The Journal of Applied Business Research Third Quarter 2008 Volume 24, Number 3 - PDF

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The Effect Of Promotions On Attendance At Major League Baseball Games Anthony G. Barilla, Georgia Southern University Kathleen Gruben, Georgia Southern University William Levernier, Georgia Southern University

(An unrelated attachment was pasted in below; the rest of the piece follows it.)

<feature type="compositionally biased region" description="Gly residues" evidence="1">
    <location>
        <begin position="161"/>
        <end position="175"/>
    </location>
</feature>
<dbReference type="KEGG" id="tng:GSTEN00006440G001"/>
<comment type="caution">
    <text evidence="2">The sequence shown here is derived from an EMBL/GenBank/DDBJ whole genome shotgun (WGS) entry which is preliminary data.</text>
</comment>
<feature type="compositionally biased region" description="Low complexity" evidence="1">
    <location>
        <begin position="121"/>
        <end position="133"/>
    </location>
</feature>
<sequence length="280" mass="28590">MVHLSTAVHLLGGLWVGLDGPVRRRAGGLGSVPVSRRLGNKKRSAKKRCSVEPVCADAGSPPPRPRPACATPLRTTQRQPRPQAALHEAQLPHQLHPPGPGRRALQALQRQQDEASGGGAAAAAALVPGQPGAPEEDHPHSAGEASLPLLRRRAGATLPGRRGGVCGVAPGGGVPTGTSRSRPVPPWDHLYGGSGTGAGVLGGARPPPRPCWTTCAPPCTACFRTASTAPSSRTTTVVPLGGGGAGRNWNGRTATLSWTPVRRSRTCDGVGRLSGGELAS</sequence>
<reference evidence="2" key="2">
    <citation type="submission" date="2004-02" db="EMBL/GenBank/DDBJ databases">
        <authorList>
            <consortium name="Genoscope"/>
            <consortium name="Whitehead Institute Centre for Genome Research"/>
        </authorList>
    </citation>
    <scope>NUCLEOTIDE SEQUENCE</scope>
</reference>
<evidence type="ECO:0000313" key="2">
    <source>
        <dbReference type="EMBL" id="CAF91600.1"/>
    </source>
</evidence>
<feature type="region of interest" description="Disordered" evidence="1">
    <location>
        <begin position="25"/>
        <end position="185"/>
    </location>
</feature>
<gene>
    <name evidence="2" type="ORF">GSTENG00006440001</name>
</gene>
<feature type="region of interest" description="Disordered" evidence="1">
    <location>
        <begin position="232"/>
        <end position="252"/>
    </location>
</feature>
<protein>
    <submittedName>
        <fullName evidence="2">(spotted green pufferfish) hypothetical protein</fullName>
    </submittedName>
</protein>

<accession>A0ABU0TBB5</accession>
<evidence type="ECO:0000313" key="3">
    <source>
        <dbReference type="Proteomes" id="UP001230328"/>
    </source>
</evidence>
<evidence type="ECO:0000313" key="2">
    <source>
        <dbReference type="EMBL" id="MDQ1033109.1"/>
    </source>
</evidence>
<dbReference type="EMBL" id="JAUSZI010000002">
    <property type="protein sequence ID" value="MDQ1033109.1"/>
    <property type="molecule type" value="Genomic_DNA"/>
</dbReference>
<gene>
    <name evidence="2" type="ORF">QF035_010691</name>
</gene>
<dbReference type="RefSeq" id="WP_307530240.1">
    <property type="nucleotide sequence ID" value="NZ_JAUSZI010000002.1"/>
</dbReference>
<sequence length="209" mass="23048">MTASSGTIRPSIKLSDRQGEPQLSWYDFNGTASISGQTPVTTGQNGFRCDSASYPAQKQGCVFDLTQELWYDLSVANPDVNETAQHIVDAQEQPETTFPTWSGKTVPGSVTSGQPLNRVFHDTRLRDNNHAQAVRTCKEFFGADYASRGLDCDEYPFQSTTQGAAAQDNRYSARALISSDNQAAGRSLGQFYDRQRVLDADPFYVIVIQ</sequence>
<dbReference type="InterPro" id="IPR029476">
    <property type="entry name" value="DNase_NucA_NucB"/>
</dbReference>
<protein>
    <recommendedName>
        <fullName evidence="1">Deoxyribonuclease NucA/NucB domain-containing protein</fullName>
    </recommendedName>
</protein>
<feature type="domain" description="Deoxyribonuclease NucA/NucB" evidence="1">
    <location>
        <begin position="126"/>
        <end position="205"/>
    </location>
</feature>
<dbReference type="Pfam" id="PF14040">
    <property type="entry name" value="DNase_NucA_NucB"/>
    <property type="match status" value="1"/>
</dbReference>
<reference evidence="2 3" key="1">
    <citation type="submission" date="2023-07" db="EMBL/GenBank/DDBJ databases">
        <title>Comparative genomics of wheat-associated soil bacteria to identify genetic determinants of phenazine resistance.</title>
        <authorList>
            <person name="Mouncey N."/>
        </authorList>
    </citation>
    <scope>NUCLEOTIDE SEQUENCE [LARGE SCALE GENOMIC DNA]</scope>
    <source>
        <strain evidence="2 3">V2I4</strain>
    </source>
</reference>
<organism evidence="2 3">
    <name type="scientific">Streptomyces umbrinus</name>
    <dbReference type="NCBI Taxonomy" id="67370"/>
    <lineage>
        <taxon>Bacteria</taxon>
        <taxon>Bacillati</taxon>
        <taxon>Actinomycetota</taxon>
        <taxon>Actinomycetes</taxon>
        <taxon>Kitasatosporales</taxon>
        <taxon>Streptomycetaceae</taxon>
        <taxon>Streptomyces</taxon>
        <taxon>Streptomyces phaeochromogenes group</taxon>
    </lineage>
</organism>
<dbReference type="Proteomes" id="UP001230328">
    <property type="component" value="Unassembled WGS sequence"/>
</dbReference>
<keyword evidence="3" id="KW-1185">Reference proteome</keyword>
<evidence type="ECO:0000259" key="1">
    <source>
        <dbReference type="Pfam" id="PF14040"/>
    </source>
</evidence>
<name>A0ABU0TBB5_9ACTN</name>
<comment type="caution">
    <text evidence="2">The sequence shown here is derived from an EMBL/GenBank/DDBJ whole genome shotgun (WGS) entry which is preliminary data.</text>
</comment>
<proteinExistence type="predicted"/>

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The Effect Of Promotions On Attendance At Major League Baseball Games Anthony G. Barilla, Georgia Southern University Kathleen Gruben, Georgia Southern University William Levernier, Georgia Southern University ABSTRACT The determinants of attendance at professional sporting events come from a variety of teamspecific, game-specific, and stadium-specific factors. Using data from the 2,431 major league baseball games played during the 2005 season, this study employs a multivariate regression model to determine the effect that the previously mentioned factors have on game attendance. The focus of the study is on the effect that promotions, such as product giveaways, have on attendance. The findings of this study indicate that having a promotion at a game increases attendance by about 1,532 fans. The findings also indicate that both the timing of a promotion and the type of promotion is important. Specifically, promotions held on weekends have a much smaller impact on attendance than promotions held during the week, with promotions held on Friday or Sunday having a particularly small effect. In terms of the type of promotion, this study finds that bobblehead giveaways have by far the largest impact on attendance and that several types of giveaways actually have no effect on attendance. 1. INTRODUCTION T he ultimate baseball-related objective of a major league baseball (MLB) team is to advance to the post-season playoffs and win the World Series, but it also has the financial objective of earning an economic profit for its owners. A major league team has several potential revenue sources, such as advertising within the stadium, concession leasing, sponsorships (i.e. naming the stadium), radio and television contracts, and product licensing. The largest source of revenue for most teams, however, is revenue derived from home game attendance. Game attendees purchase tickets for admission into the stadium, but they frequently spend additional money to park their cars in a team-owned parking lot, buy food in concession stands, and purchase souvenirs from vendors inside the stadium. As a result, teams that are more successful at garnering attendance are more likely to earn a larger profit than teams that are less successful at attracting fans to their games. Major league baseball is different than other professional sports, like football, basketball, hockey, and automobile racing, in two important aspects: event status and seasonality. Because baseball teams play a large number of home games (81), fans are less likely to consider each game an event than a NASCAR race or National Football League (NFL) game. Communities that host NASCAR races typically host only one or two race weekends per year. A city that is home to an NFL football team hosts only eight regular-season games per year. NASCAR s or NFL s event status is expected to positively affect attendance at each function. Football fans tend to spend many hours at the stadium tailgating before and after the game. NASCAR is an even larger event because it is a multi-day function where fans set-up campsites at the track and attend qualifying rounds and practices. In addition, the Sunday Nextel Cup race is typically preceded by a Busch Series race on Saturday and a Craftsman Truck Series race on Friday evening. Seasonality is also assumed to have a stifling effect on MLB attendance. Baseball s season, which begins in early April and ends in early October, is longer than most sports and occurs during both warm weather and cool weather months. Because much of the baseball season occurs during the warm weather months, this creates a situation in which many substitute activities compete for fans attention. Although National Hockey League (NHL) 1 and National Basketball Association (NBA) teams also play a relatively large number of home games (approximately 40) during their seasons, much of their seasons occur in the late fall and winter when the weather is not as conducive to outdoor activities. As a result, the availability of substitute activities is expected to have a larger depressing effect on attendance at baseball games than at basketball and hockey games. To overcome the diminishing effect of non-event status and seasonality, many MLB teams use promotions and promotional products as marketing tools to attract a consistent stream of fans to home games throughout the season. These tools involve offering incentives to attend a game. Examples include entertaining the fans with firework shows and concerts or providing product giveaways, where fans attending the game receive items such as baseball cards, bobbleheads, caps, shirts, or magnetic calendars. Using promotions to attract attendees originated many years ago. One of the most imaginative promoters in the history of baseball was the late Bill Veeck who, at various times, owned three different major league teams: the St. Louis Browns, the Cleveland Indians, and the Chicago White Sox. In the early 1940s he owned a minor league team, the now defunct Milwaukee Brewers that played in the old American Association. Veeck, a true marketing genius, did almost anything to get fans in the seats (Brewster, 2004). As an owner/promoter, Veeck drew 2.6 million fans to Cleveland Indians games in 1948, the most in the major leagues that year. The New York Yankees were the only other team to draw at least 2 million fans in 1948 (Baseball-reference.com). As an owner/promoter, he gave away live pigs, beer, cases of food; he put on fireworks displays, staged weddings at home plate, and played morning games for wartime swing shift workers (BaseballLibrary.com). Although baseball s promotional practices have existed for many years and have presumably made a difference on attendance, few studies have heretofore focused on the effect of promotions on attendance. This paper will fulfill this void through its two-fold purpose: 1) To determine which factors affect attendance at major league baseball games; and 2) To determine the strength of the effects. While many factors are likely to affect game attendance, the primary focus of this study is to determine the effect that game-day promotions have on attendance. The two issues are examined using a dataset containing information from the 2,431 regular-season games played during the 2005 MLB season. Because many factors beyond promotions impact attendance, qualitative and quantitative variables are used to measure a wide variety of factors. The remainder of the paper is organized as follows. In the next section the economic and marketing literature related to explaining attendance at major league baseball games and at other professional sporting events is discussed. In Section 3 the data and the development of the multivariate regression models is explained. In Section 4 reports and discusses the regression results. Section 5 provides the promotion implications of the regressions and makes suggestions for marketing managers and other officials involved in planning and scheduling promotions. In the final section the findings are summarized and concluding remarks are offered. 2. THE LITERATURE REVIEW Three approaches have been used in previous literature to estimate the effect that various factors have on attendance at professional sports activities. Some researches used attendance at individual games as the unit of observation (Boyd and Krehbiel, 2003; Bruggink and Eaton, 1996; Burdekin and Idson, 1991; Butler, 2002; McDonald and Rascher, 2000; Paul, 2003; and Price and Sen, 2003); others used average attendance per game for a season over several seasons or over several teams as the unit of observation (Coffin, 1996; Demmert, 1973; Kahane and Shmanske, 1997; Leadley and Zygmont, 2005; Noll, 1974; Pan, et. al., 1999; Rivers and DeSchriver, 2002; Schmidt and Berri, 2001 and 2002; Winfree, et. al., 2004; and Zygmont and Leadley, 2005); and, some used total league attendance over many years as the unit of observation (Schmidt and Berri, 2002). Whitney (1988) asserted that baseball fans tend to view individual games in isolation from other games during the season. If this assertion is correct, then each individual game can be viewed as distinct from other games played by the same team. As such, each game can be legitimately treated as a separate observation. Strikes and lockouts, such as the five strikes in 1972, 1980, 1981, 1985, and and three lockouts in 1973, 1976, and 1990, are likely to affect attendance. Winfree, et. al. (2004) found that in the year of a strike 2 attendance is lower than it would have been in the absence of a strike. Coates and Harrison (2005) reported that the 1972 and 1981 strikes each resulted in a negative impact of 10 to 12 percent; whereas, the strike caused an approximate 24 percent attendance reduction. Their study further revealed that the work stoppages in 1973, 1976, 1980, 1985, and 1990 reduced attendance between three and seven percent. Coates and Harrison also found, similar to Schmidt and Berri (2002), the effect of strikes on attendance has historically disappeared in the season following the strike. Another major determinant of attendance is a team s win-loss record. Those teams with winning records, especially those that win championships, are generally thought to attract more fans than teams with losing records. Scully (1974) and Medoff (1976) reported that winning percentage was positively related to attendance and a team s revenue. Numerous other studies (McDonald and Rascher, 2000; Pan, et. al., 1999; Quirk and El-Hodiri, 1974; Schmidt and Berri, 2001; Winfree, et. al., 2004; and Zygmont and Leadley, 2005) have also found a positive relationship between attendance and the win percentage (or lagged win percentage) of MLB teams. Burdekin and Idson (1991) and Leadley and Zygmont (2005) had a similar finding for NBA teams. Both Demmert (1973) and Noll (1974) reported a positive relationship between attendance and past championships and a negative relationship between attendance and games trailing the division leader. Whitney (1988) reported that winning and being a champion are not interchangeable. In other words, attendance depends more on competitive performance and perceived championship potential than on actually winning a championship. Because of the potential increased sales tax revenues, the recent trend of cities is to lure teams into their areas by building new stadiums. Coates and Humphreys (2005) discovered that new baseball stadiums built between 1969 and 2001 generate an average of 2,500,794 in additional tickets sales over the first eight seasons. They refer to these increases in ticket sales as a novelty effect, which diminishes after eight years. Quirk and Fort (1997) also examined the novelty effect and discovered a 62 percent increase in attendance during the first five years of a new stadium s life. Zygmont and Leadley (2005) and Leadley and Zygmont (2005) also found that new stadiums or new arenas generate additional attendance at MLB and NBA games, respectively. The results of their studies indicated that the positive effect of a new stadium lasts about 15 years in MLB and the positive effect of a new arena lasts about eight years in the NBA. Rivers and DeSchriver (2002) examined the attendance effect in MLB of a new stadium and one that is between two and five years old. The researchers determined that the effects in both situations are positive, with the first effect being much stronger than the second. McDonald and Rascher (2000) examined the effect of a stadium whose age is ten years or less and found a positive effect on attendance. Explanatory variables in past studies have included stadium capacity and other stadium characteristics. Zygmont and Leadley (2005) found that games played in multi-purpose stadiums had lower attendance than games played in baseball-only stadiums, ceteris paribus, and Rivers and DeSchriver (2002) found that stadiums with artificial playing surfaces draw fewer attendees than ones with grass fields. In examining the effect of a stadium s capacity on attendance, Pan, et. al. (1999), found that the attendance/capacity ratio was negatively affected by a stadium s capacity, while Coates and Harrison (2005) and McDonald and Rascher (2000) found that a stadium s capacity had a statistically insignificant effect on attendance. The effect of several game-specific factors, such as the weather, month, and day of the week have also been examined for their effect on attendance. Boyd and Krehbiel (2003), McDonald and Rascher (2000), and Rivers and DeShriver (2002) all found that attendance at major league baseball games is higher for weekend games than weekday games, and that attendance is higher for warm weather games than for cool weather games. McDonald and Rascher (2000) also found that attendance is higher for a team s opening day than for its other games, ceteris paribus. For the NHL, Paul (2003) found that attendance is higher for weekend games than weekday games. Additionally, he found that attendance is higher on opening night than for the remaining games, that it is higher for late season games than for mid-season games, and that it is lower for early season games than it is for mid-season games. Some studies have found that variation in game-level attendance is based partially on competition type, intra- or inter-league and if the game is played with a designated hitter. 1 Evidence indicates that games involving two traditional rivals or two teams from the same division positively affect attendance at MLB or NHL games (Boyd 3 and Krehbiel, 2003; McDonald and Rascher, 2000; and Paul, 2003). Results of studies about which league attracts more fans for intra-league games are contradictory. Domazlicky and Kerr (1990) reported that the American League has better attendance than the National League because of the designated hitter rule. However, McDonald and Rascher (2000) found evidence that when other relevant factors are controlled, attendance at American League games is lower than attendance at National League games. After examining the situation by controlling the day of the week a game is played, Butler (2002) found that inter-league games during the 1999 season had a seven percent higher attendance than intra-league games. The increases were highly dependent on the opposing team. Fan discrimination, or fan preferences for or against players of certain races or ethnic backgrounds, may also affect attendance. McDonald and Rascher (2000), Scully (1974), and Krautmann (1999) all found that the starting pitcher s race influenced attendance at MLB games. Similar results have been found in other sports related areas. Burdekin and Idson s 1991 study of NBA attendance during the through the seasons indicated that a team s racial composition affected its season attendance. In studies of the baseball card market, Nardinelli and Simon (1990) and Anderson and LaCroix (1991) both found evidence that the cards of non-white players sell for less than the cards of white players of comparable abilities. Promotions at baseball games are also likely to affect attendance. McDonald and Rascher (2000) examined the effect of promotions on attendance at major league baseball games. They based their analysis on the home games of six teams during the 1999 season by using three categories of promotions, price discounts, giveaways, and special features. Their findings indicated that promotions have a positive impact on attendance, but the effectiveness varies by promotion category and by team. More specifically, weekend promotions are relatively ineffective compared to weekday promotions, and that promotions at games against rivals are relatively ineffective compared to games against non-rivals. The analysis was based their analysis on the home games of 19 teams during the 1996 season. To account for the type of promotion, a variable that measures the cost of the promotion was included as a proxy for the value of the promotion. They found that attendance at games having a promotion is higher than at games without a promotion and the increase is positively related to the value of the promotion. 3. THE DATA AND THE REGRESSION MODEL The intent of this paper is to develop a model that estimates attendance at individual games, regardless of the particular roles that demand and supply components play in the determination of seasonal attendance. The factors that factors affect attendance at MLB games along with their relative strengths will be determined. The model developed in this section is not used for the purpose of estimating a demand equation for attendance, rather it focuses on the effect that game-day promotions have on attendance. The basic regression model is: (1) Attend i = α + β X i + ε i. Attend i is a vector measuring the number of persons attending the i th game, X i is an independent vector of variables for the i th game hypothesized to affect game attendance, and ε i is an error term for the i th game. The α and β terms represent the intercept and slopes, respectively. The regression is estimated with ordinary least squares 2 using data from the 2,431 major league games played during the 2005 season. 3 Table 1 defines all explanatory variables in the model. Four categories of independent variables are included in the model: 1) variables related to characteristics of the home and visiting teams; 2) categorical variables related to characteristics of the game, such as weather conditions, day of the week, and whether the game is played at night or during the day; 3) categorical variables related to the ethnic background of the home team s announced starting pitcher; and, 4) categorical variables related to the type of promotion, if any, at a particular game. 4 Table 2 lists the promotion categories, which are based on the Promotional Products Association International (PPAI) classifications. Several smaller categories are combined into a single group to reduce the number of promotional variables to a manageable number. 4 Table 1 The Independent Variables and Their Definitions Capacity HTPayroll HT04Attn VTRdAttn D_RainCld D_Cold D_InterLg D_SmeDiv D_Holiday D_SpecDay D_Saturday D_FriSun D_PreMem D_Summer D_Day D_Dome D_Outdoor D_HTSPH D_HTSPA D_HTSPNW D_Promo D_BobHead D_Autogrf D_BBR D_FigSta D_Poster D_Cards D_Textile D_Wearable D_SpGds D_Memorab D_ProOthr Variables Related to Characteristics of the Home and Visiting Teams the capacity attendance of the stadium where the game was played the opening day player payroll of the home team, in millions of dollars the 2004 average attendance of the home team the 2005 average road attendance of the visiting team Categorical Variables Related to Game Characteristics (weather, day, month, etc.) equals 1 if the weather conditions at the game are rain, drizzle, cloudy, or overcast; 0 otherwise equals 1 if the temperature at the game is below 55 degrees; 0 otherwise equals 1 if the game is an inter-league game; 0 otherwise equals 1 if the game is involves two teams from the same division; 0 otherwise equals 1 if the game is played on Memorial Day, Independence Day, or Labor Day; 0 otherwise equals 1 if the game was the first home game of the season, the last home game of the season, played on Mother s Day, played on Father s Day, part of a single-admission double header, or played on September 11; 0 otherwise equals 1 if the game is played on Saturday; 0 otherwise equals 1 if the game is played on a Friday or Sunday; 0 otherwise equals 1 if the game is played prior to Memorial Day; 0 otherwise equals 1 if the game is played in between Memorial Day and Labor Day, inclusive; 0 otherwise equals 1 if the game is a day game; 0 otherwise equals 1 if the game is played in a domed stadium; 0 otherwise equals 1 if the game is played in an outdoor stadium that lacks the ability to close the roof; 0 otherwise Categorical Variables Related to the Home Team Starting Pitcher s Race equals 1 if the home t